Plans for Grove Elementary progressed last week when members of the Marine Area Community School (MACS) Board spoke with May officials about the possibility of a campus in the township’s Wilder Forest.
The idea had been presented to the board in hypothetical terms late last year. In January, the MACS Board decided to seriously pursue the Wilder site and is currently working toward lease negotiations with Wilder Foundation and the Manitou Fund.
“There are a lot of programming elements that we planned for the school that fit really nicely with the (Wilder Forest) property,” MACS Chair Kristina Smitten told the May Town Board. “The shorthand of what our educational program is, is that ‘our community is our curriculum.’ We look at the environment, the folks that have depth of experience in the arts, the history we have here and civic engagement. We want to weave those elements into the curriculum. We feel the Wilder campus could be a really ideal place since we can’t be at Marine Elementary, which has school forest and these other elements.”
The MACS Board had looked into housing the K-6 charter school in the current Marine Elementary School building, which is owned by the Stillwater school district, but a legal stay has prevented the district from negotiating over the property until lawsuits regarding the closure of Marine, Withrow and Oak Park elementary schools are resolved.
May board members welcomed the idea of repurposing the former Concordia Language Village buildings for an elementary school.
Town Chair Bill Voedisch noted that the conditional use permit and zoning regulations for the site would have to be amended to allow for a school, but that the township would help the school’s organizers through the procedures.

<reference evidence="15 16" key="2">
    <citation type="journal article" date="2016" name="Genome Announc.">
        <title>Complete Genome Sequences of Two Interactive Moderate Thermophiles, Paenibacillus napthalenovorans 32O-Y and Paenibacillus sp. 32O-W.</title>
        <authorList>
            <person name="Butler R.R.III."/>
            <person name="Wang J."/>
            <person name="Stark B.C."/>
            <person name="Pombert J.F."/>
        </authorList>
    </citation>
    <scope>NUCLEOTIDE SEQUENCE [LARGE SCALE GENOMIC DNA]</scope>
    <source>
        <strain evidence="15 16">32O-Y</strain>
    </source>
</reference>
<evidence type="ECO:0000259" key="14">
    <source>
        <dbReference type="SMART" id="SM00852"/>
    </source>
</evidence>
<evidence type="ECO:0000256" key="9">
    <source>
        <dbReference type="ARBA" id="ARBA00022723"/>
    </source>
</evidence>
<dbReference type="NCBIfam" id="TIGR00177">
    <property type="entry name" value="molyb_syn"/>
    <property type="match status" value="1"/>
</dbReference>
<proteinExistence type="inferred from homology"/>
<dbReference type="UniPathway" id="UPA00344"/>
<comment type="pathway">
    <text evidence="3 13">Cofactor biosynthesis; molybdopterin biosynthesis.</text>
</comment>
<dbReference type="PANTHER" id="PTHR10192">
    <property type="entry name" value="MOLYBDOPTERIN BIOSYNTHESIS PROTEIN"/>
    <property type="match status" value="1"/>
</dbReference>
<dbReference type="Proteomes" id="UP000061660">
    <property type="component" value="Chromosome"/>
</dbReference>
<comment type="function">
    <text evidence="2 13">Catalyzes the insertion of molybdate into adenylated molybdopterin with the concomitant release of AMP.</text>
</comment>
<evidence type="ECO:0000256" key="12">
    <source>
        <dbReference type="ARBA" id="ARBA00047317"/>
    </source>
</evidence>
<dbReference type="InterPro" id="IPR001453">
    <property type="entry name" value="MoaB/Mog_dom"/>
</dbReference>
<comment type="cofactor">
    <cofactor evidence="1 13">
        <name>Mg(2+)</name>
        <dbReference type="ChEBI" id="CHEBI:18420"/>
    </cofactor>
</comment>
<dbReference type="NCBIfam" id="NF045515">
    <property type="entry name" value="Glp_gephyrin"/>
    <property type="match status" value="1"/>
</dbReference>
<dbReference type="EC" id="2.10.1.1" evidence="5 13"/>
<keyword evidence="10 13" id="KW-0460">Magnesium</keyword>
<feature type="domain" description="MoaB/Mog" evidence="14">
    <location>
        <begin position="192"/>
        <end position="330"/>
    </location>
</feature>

“There’s a process we have to go through,” he said. “There are time frames and notices in the newspaper and to surrounding citizens and public hearings. … We’ll help you every step of the way.”
“It’s no secret we’re very supportive of this initiative,” said May supervisor John Pazlar. “There are some administrative things we need to take care of … but in whatever way we can help we’re excited to get this across the finish line.”
“If you knew the things this could have become,” said Voedish. “There were possibilities for this land and those buildings that no one wanted it to serve. Two of them that were absolutely awful. … This school is a good thing.”
• After reviewing a feasibility study on the Panorama Avenue paving project, the township agreed to hold a community meeting and public hearing in further consideration of the project.
• The board reviewed the 2017 budget and 2018 levy proposal and approved election judges for the March 14 election.